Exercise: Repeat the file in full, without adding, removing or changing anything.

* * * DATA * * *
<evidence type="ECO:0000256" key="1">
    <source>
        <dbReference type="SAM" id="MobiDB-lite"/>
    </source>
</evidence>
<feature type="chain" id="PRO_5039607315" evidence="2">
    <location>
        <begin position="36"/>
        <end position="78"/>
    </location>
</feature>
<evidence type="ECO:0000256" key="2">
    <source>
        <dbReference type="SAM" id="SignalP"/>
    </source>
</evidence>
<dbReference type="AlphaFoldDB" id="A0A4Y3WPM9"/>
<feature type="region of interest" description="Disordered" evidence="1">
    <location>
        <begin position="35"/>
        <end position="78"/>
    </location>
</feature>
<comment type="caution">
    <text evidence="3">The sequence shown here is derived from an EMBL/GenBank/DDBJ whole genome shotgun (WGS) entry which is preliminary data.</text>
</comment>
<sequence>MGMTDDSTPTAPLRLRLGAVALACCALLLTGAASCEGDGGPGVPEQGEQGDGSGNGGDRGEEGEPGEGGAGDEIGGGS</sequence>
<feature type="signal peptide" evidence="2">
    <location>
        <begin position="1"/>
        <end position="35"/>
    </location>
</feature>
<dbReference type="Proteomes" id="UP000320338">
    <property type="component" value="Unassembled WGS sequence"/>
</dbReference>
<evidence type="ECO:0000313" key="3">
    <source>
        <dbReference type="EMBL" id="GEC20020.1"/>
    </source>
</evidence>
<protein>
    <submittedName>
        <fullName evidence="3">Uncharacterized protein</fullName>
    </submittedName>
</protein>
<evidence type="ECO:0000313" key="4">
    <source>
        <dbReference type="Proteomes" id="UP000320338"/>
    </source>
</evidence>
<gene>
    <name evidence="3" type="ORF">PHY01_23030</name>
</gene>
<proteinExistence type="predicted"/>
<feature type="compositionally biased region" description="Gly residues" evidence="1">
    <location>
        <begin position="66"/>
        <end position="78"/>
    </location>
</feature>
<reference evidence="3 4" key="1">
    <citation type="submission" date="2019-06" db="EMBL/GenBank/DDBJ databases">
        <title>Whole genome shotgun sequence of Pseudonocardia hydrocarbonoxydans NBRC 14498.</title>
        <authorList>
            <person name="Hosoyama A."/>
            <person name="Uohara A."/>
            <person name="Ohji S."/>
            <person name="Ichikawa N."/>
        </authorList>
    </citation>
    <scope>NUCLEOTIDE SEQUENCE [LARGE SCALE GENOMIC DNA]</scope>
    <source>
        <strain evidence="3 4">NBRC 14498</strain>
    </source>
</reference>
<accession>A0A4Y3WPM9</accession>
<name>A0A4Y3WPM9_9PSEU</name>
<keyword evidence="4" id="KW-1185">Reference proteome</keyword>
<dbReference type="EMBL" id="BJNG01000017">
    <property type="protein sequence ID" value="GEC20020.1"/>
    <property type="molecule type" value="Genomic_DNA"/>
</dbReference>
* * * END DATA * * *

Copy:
<evidence type="ECO:0000256" key="1">
    <source>
        <dbReference type="SAM" id="MobiDB-lite"/>
    </source>
</evidence>
<feature type="chain" id="PRO_5039607315" evidence="2">
    <location>
        <begin position="36"/>
        <end position="78"/>
    </location>
</feature>
<evidence type="ECO:0000256" key="2">
    <source>
        <dbReference type="SAM" id="SignalP"/>
    </source>
</evidence>
<dbReference type="AlphaFoldDB" id="A0A4Y3WPM9"/>
<feature type="region of interest" description="Disordered" evidence="1">
    <location>
        <begin position="35"/>
        <end position="78"/>
    </location>
</feature>
<comment type="caution">
    <text evidence="3">The sequence shown here is derived from an EMBL/GenBank/DDBJ whole genome shotgun (WGS) entry which is preliminary data.</text>
</comment>
<sequence>MGMTDDSTPTAPLRLRLGAVALACCALLLTGAASCEGDGGPGVPEQGEQGDGSGNGGDRGEEGEPGEGGAGDEIGGGS</sequence>
<feature type="signal peptide" evidence="2">
    <location>
        <begin position="1"/>
        <end position="35"/>
    </location>
</feature>
<dbReference type="Proteomes" id="UP000320338">
    <property type="component" value="Unassembled WGS sequence"/>
</dbReference>
<evidence type="ECO:0000313" key="3">
    <source>
        <dbReference type="EMBL" id="GEC20020.1"/>
    </source>
</evidence>
<protein>
    <submittedName>
        <fullName evidence="3">Uncharacterized protein</fullName>
    </submittedName>
</protein>
<evidence type="ECO:0000313" key="4">
    <source>
        <dbReference type="Proteomes" id="UP000320338"/>
    </source>
</evidence>
<gene>
    <name evidence="3" type="ORF">PHY01_23030</name>
</gene>
<proteinExistence type="predicted"/>
<feature type="compositionally biased region" description="Gly residues" evidence="1">
    <location>
        <begin position="66"/>
        <end position="78"/>
    </location>
</feature>
<reference evidence="3 4" key="1">
    <citation type="submission" date="2019-06" db="EMBL/GenBank/DDBJ databases">
        <title>Whole genome shotgun sequence of Pseudonocardia hydrocarbonoxydans NBRC 14498.</title>
        <authorList>
            <person name="Hosoyama A."/>
            <person name="Uohara A."/>
            <person name="Ohji S."/>
            <person name="Ichikawa N."/>
        </authorList>
    </citation>
    <scope>NUCLEOTIDE SEQUENCE [LARGE SCALE GENOMIC DNA]</scope>
    <source>
        <strain evidence="3 4">NBRC 14498</strain>
    </source>
</reference>
<accession>A0A4Y3WPM9</accession>
<name>A0A4Y3WPM9_9PSEU</name>
<keyword evidence="4" id="KW-1185">Reference proteome</keyword>
<dbReference type="EMBL" id="BJNG01000017">
    <property type="protein sequence ID" value="GEC20020.1"/>
    <property type="molecule type" value="Genomic_DNA"/>
</dbReference>